Aesthetics & Values
The Aesthetics & Values seminar of the FIU Honors College examines the vital role visual art plays in the social and cultural dialogue surrounding...5/9
Sketching in the Galleries
Put down that iPad and pick up a sketchpad! Come to The Wolfsonian to reconnect with good ‘ol paper and pencil during our monthly sketching program. Drawing...5/25 5:00pm
RED in Black+White: Aelita, Queen of Mars
Take a rocket trip to Mars and bask in the weird and wild visuals of this 1924 silent sci-fi film by director Yakov Protazanov, the first in our series of...5/26 5:00pm
Earth and Environment Graduate Seminar
This is a past event.
Monday, October 17, 2022 at 2:00pm to 3:05pm
Deuxieme Maison, 100
Title: Exploring the use of low-cost technologies to quantify temporal and spatial variability of Amazonian rivers: a citizen science
By Dr. Paulo Olivas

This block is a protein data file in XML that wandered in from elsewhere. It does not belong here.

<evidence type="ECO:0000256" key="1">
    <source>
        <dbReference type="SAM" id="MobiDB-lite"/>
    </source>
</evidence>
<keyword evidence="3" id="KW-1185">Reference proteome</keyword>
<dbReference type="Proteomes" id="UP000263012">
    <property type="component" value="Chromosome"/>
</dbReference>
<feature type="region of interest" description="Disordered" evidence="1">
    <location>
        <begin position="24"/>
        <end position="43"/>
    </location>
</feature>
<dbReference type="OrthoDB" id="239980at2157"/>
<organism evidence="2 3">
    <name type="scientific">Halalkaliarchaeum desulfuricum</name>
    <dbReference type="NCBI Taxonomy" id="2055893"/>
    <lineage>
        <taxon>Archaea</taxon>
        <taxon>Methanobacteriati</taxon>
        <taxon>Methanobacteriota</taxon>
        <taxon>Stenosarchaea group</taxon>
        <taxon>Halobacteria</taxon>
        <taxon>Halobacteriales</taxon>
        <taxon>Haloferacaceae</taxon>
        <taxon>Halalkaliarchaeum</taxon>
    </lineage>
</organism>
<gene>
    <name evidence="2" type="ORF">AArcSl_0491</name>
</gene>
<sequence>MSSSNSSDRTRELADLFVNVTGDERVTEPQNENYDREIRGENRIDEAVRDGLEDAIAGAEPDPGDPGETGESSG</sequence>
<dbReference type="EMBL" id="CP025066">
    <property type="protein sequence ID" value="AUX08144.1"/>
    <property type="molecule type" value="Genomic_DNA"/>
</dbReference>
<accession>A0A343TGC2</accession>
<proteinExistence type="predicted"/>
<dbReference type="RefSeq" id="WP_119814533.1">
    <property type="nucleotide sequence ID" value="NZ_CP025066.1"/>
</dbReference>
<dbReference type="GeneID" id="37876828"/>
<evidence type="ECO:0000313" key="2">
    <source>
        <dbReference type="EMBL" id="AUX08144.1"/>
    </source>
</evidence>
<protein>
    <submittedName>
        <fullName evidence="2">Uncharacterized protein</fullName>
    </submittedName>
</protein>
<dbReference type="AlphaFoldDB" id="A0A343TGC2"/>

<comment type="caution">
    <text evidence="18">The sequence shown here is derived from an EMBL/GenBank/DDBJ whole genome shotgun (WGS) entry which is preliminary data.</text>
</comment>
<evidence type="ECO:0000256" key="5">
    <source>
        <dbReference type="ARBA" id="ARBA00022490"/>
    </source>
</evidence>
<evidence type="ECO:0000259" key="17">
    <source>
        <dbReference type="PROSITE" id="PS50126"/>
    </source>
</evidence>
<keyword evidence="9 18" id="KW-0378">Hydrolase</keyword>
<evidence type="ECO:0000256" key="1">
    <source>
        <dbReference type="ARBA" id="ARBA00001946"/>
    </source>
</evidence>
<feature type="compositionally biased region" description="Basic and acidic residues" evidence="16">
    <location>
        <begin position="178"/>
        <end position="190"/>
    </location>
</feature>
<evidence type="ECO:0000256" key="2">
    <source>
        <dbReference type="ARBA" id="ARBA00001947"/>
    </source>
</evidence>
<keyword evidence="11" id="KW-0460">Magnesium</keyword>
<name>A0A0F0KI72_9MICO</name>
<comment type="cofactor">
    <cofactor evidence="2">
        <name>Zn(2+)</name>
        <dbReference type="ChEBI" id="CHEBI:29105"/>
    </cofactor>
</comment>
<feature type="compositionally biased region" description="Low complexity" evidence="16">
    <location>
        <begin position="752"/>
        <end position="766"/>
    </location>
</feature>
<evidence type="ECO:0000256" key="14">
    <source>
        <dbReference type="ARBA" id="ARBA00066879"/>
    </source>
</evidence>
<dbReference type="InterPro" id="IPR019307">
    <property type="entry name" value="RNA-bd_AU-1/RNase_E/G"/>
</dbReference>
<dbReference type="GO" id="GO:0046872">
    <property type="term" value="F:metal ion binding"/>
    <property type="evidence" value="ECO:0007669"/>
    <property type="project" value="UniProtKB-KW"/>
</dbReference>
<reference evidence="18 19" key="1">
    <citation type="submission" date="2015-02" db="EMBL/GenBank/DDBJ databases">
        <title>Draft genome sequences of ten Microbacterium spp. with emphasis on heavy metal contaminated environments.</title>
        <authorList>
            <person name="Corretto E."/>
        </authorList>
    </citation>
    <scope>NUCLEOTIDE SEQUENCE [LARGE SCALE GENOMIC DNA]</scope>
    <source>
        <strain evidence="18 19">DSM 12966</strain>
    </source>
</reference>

Abstract: As diverse and complex systems, tropical rivers play a key role in local and regional biogeochemical and hydrological cycles. However, the spatial and temporal variability in environmental conditions in many tropical rivers is poorly understood, often as a result of the high cost associated with monitoring. Several Amazonian countries, like Brazil, have established sophisticated networks for environmental monitoring of the lower part of the basin. However, areas in the Andean headwaters and central Amazon still lack monitoring networks and therefore understanding of the temporal and spatial variability of basic environmental parameters remains limited. Given the size and complexity of the Amazon basin, it would be costprohibitive for a single organization to implement and maintain a monitoring network. Partnerships with local organizations in Amazonian countries can help provide necessary resources to increase spatial information on water resources. I will describe our experiences with the use of low-cost, modular monitoring systems, such as water quality sensors, as well as mobile and web applications for data collection, management, and dissemination. The environmental monitoring network is based on a community science framework in five Amazonian countries.